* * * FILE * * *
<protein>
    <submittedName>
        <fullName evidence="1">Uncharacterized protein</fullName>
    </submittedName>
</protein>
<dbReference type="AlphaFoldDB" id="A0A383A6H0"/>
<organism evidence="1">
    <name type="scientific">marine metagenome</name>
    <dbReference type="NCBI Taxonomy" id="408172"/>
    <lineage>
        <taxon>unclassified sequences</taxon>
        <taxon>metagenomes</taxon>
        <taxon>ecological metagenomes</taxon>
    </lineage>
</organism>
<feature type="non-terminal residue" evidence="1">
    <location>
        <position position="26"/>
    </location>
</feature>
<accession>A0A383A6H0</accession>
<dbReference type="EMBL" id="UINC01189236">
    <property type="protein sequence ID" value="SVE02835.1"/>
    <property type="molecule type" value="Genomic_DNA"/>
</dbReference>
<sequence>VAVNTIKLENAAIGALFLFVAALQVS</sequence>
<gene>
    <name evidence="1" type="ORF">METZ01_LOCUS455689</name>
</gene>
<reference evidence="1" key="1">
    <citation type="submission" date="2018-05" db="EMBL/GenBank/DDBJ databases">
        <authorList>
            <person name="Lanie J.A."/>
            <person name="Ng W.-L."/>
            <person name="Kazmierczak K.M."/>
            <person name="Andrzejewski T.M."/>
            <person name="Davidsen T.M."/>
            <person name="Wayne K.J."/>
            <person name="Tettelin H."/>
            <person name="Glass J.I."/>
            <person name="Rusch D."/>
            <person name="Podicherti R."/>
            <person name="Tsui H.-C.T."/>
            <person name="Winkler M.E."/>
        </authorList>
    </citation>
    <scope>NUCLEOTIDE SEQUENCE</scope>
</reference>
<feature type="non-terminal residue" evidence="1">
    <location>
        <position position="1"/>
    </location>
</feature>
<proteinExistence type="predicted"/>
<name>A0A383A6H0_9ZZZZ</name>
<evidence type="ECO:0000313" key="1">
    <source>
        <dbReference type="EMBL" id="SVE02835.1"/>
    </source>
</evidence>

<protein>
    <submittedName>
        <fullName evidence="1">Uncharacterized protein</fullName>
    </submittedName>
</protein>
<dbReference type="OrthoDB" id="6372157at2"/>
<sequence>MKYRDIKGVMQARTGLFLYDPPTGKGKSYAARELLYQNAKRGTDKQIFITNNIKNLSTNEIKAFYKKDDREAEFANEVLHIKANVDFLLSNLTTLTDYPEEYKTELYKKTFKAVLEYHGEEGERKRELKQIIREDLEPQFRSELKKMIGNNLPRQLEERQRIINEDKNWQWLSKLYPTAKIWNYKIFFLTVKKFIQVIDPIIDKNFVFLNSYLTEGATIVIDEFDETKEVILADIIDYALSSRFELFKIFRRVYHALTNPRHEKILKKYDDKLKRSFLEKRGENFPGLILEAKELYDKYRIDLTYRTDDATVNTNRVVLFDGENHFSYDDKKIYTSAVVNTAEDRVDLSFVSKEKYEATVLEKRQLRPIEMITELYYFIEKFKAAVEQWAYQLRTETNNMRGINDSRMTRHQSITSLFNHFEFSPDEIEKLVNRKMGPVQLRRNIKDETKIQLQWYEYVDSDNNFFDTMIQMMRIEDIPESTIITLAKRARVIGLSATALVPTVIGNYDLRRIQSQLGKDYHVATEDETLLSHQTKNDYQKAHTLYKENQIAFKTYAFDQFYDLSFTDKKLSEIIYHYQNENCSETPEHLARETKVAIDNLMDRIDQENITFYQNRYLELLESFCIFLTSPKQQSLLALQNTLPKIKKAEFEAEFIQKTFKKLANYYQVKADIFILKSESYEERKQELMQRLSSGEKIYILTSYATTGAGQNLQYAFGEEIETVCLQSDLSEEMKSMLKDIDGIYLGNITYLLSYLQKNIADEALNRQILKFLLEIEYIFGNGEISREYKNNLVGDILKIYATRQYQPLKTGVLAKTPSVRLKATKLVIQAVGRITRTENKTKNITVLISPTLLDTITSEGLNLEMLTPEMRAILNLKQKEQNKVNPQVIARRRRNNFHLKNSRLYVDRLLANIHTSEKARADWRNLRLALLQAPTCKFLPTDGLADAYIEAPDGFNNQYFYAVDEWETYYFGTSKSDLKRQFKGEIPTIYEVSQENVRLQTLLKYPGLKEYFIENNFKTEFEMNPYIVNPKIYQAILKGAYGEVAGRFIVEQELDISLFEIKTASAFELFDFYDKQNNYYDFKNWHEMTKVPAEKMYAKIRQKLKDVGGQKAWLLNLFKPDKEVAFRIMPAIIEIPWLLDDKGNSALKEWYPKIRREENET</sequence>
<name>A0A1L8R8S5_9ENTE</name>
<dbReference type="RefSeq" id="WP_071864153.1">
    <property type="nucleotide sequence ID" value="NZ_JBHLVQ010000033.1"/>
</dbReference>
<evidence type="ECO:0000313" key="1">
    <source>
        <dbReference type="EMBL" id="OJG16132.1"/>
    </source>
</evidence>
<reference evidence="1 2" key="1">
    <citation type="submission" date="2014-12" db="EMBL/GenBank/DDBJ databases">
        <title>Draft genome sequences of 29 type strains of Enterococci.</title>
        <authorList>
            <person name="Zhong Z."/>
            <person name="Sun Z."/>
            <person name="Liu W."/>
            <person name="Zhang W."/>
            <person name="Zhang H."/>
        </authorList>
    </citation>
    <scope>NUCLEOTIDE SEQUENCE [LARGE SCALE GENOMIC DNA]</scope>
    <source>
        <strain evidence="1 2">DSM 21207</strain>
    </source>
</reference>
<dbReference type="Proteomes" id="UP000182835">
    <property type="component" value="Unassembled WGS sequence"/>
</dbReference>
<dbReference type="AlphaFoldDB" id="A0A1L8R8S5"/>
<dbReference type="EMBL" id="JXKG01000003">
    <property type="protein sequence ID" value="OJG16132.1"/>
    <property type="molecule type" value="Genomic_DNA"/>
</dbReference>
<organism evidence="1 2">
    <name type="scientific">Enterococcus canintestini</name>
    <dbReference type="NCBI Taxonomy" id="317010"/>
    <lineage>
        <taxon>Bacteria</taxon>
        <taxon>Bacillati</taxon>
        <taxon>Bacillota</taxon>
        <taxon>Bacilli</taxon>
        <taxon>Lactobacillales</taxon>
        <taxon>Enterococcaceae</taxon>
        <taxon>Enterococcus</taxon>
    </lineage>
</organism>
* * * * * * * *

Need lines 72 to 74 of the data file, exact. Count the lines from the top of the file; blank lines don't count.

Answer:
<evidence type="ECO:0000313" key="1">
    <source>
        <dbReference type="EMBL" id="OJG16132.1"/>